|Publication number||US5632313 A|
|Application number||US 08/470,444|
|Publication date||May 27, 1997|
|Filing date||Jun 6, 1995|
|Priority date||Dec 3, 1993|
|Also published as||US5450881, US5758799|
|Publication number||08470444, 470444, US 5632313 A, US 5632313A, US-A-5632313, US5632313 A, US5632313A|
|Inventors||David R. Patterson|
|Original Assignee||Murray Equipment, Inc.|
|Export Citation||BiBTeX, EndNote, RefMan|
|Patent Citations (31), Referenced by (2), Classifications (22), Legal Events (4)|
|External Links: USPTO, USPTO Assignment, Espacenet|
This is a division of application Ser. No. 08/162,530, filed Dec. 3, 1993, now U.S. Pat. No. 5,450,881.
The present invention relates to an apparatus and method for the measuring and dispensing of liquids and, more particularly, to an apparatus and method for the measuring and dispensing of liquid agrichemicals.
Liquid agrichemicals, such as herbicides, fertilizers, pesticides, fungicides, and the like, are advantageous over solid agrichemicals in many applications. For example, liquid agrichemicals provide faster response, especially in dry conditions, and for pesticides provide more effective control of soil insects.
Regarding certain agrichemicals, government regulations specify that such agrichemicals must be handled with a transfer system that substantially eliminates the possibility of spillage during the transfer of the agrichemical from the supply tank to the holding tank of a sprayer system.
Most modern agrichemicals are sold in a concentrated form which makes them unsuitable for direct application on the crop or field. Consequently, the concentrated agrichemical must be first diluted before application. In order to achieve a proper dilution ratio of the concentrated agrichemical to a diluent, the diluent being generally water, the concentrated agrichemical must be measured before mixing. Depending on various factors such as total end volume of mixture desired which, may be based on application or flow rate and the total acreage to be covered, as well as mixture strengths for various field conditions, etc. the proper mixture ratio is determined. The agrichemical must be accurately measured in order to achieve the proper mixture ratio in order for the agrichemical to properly perform.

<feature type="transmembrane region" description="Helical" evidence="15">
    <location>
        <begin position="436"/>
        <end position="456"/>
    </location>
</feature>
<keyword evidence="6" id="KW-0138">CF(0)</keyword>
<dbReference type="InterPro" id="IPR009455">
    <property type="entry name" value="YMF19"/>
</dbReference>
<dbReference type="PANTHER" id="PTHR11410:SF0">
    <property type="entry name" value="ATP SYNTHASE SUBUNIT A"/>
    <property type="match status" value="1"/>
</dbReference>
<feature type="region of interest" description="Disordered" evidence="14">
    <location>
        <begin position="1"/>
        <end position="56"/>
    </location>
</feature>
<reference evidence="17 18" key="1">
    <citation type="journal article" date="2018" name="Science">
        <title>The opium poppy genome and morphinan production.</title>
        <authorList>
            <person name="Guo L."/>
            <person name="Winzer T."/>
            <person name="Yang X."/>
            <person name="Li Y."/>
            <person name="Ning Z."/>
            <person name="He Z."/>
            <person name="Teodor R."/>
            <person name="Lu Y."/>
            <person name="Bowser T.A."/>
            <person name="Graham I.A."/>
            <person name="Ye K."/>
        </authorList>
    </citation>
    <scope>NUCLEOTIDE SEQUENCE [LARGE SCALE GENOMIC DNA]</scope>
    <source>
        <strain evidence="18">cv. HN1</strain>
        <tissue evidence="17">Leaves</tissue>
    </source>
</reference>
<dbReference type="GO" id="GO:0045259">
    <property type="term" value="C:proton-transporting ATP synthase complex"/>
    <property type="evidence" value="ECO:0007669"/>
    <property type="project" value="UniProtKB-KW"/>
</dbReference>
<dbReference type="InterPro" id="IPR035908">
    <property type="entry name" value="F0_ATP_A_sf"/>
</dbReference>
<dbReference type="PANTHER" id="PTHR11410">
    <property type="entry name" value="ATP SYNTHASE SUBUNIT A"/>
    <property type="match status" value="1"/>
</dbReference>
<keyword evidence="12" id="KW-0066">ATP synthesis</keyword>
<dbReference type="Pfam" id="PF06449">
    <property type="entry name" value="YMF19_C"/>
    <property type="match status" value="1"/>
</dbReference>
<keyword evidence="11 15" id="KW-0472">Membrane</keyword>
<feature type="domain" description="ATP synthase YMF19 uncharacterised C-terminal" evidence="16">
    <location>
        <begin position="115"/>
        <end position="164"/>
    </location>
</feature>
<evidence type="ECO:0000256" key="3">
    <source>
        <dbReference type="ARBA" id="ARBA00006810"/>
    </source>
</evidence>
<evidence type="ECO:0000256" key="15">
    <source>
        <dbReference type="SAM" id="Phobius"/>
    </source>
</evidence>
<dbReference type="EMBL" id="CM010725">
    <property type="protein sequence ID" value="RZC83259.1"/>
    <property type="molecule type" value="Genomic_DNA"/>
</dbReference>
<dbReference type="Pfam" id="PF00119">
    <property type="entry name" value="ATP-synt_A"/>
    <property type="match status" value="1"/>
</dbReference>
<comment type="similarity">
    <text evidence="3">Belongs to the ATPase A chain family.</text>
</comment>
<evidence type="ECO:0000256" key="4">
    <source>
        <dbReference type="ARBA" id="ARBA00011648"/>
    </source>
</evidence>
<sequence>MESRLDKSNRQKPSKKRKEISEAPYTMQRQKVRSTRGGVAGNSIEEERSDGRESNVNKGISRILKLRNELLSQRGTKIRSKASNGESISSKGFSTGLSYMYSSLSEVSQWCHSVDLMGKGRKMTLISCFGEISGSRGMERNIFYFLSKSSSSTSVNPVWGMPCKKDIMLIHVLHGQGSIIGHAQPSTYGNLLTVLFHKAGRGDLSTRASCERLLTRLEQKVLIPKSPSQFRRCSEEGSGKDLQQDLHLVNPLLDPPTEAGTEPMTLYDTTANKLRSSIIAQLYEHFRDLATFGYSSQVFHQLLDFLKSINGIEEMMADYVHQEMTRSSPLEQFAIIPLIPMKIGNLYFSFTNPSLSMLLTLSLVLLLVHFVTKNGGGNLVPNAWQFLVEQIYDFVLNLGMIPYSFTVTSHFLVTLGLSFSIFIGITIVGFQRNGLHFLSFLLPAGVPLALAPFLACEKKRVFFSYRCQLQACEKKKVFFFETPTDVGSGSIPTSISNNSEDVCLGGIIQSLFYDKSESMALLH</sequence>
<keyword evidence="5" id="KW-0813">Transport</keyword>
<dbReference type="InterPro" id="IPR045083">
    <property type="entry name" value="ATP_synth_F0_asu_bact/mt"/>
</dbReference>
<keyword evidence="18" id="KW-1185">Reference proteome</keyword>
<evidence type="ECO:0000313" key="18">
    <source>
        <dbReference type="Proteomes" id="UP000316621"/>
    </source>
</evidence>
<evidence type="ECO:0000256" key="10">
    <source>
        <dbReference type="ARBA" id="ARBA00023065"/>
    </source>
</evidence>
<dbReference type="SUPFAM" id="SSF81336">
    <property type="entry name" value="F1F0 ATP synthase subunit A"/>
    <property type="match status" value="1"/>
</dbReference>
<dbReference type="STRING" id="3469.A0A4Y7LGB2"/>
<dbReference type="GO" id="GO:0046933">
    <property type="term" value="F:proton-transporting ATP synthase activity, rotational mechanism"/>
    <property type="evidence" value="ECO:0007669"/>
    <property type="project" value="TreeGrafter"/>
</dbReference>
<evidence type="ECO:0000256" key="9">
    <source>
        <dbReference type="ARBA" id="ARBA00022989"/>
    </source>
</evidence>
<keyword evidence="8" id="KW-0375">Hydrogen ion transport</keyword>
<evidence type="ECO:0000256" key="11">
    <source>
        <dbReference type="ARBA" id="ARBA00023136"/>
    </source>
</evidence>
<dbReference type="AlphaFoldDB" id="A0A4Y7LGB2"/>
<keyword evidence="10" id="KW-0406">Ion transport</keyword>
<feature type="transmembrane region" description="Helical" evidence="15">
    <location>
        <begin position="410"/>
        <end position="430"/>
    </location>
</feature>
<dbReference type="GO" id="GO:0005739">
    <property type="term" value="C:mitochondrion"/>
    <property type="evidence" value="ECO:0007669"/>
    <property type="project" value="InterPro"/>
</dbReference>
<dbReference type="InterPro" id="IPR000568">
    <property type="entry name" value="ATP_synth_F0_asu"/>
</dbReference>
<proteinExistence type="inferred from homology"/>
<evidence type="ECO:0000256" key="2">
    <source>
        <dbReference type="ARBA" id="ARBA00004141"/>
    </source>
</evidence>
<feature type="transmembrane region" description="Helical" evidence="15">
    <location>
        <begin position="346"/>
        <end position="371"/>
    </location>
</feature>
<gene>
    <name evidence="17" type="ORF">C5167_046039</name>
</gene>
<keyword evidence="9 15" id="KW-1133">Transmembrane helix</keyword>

Such concentrated agrichemicals generally pose a health hazard upon exposure, and thus, great care should be taken to avoid unnecessary contact therewith. The process of measuring and mixing the agrichemicals can pose a challenge to avoid unnecessary exposure.
Heretofore, various systems for measuring and diluting agrichemicals have generally included a conventional pump disposed in-line with the agrichemical for pumping the agrichemical to a mixing tank or otherwise. Usually a separate in-line pump is also used for pumping the water (diluent) into the mixing tank. Complicated valving is then utilized to control the flow. Unfortunately, such in-line agrichemical pumps tend to corrode very quickly due to the corrosive nature of agrichemicals.
U.S. Pat. No. 5,199,472 (Rollison) discloses a chemical transfer system which does not utilize an in-line pump for transferring the agrichemical from a storage tank to a mixing tank. A metering container assembly receives liquid agrichemical from a storage tank and transfers a desired amount of liquid agrichemical to a mixing tank or the like, without the use of an in-line pump. Referring to FIGS. 3 and 4, a single head air compressor as an inlet and an outlet which may be alternately disposed in fluid communication with the interior of the container or the ambient environment. Utilizing a first three-way valve connected to the inlet of the compressor, and a second three-way valve connected to the outlet of the compressor, the interior of the container may be connected to either the inlet or the outlet of the single head air compressor. When the inlet line of the single head air compressor is connected to the interior of the tank, a suction pressure is created within the interior of the tank which draws liquid agrichemical from a storage tank into the metering container assembly. Contrarily, when the outlet to the air compressor is connected to the interior of the metering container assembly, the liquid agrichemical is expelled from the metering container assembly to a mixing tank or the like. During a filling operation, a user visually observes the level of the liquid agrichemical within the metering container assembly and actuates the valve accordingly when the liquid agrichemical reaches a desired level. In the event a user inadvertently fails to actuate the valves and thereby cease application of suction pressure to the interior of the container, a float assembly disposed at the top of the interior of the container closes the line extending from the exterior of the tank to the inlet of the compressor. In the absence of such a float assembly, the liquid agrichemical would reach the top of the interior of the tank and may be drawn out through the tank line extending to the compressor because of the suction created within the tank line.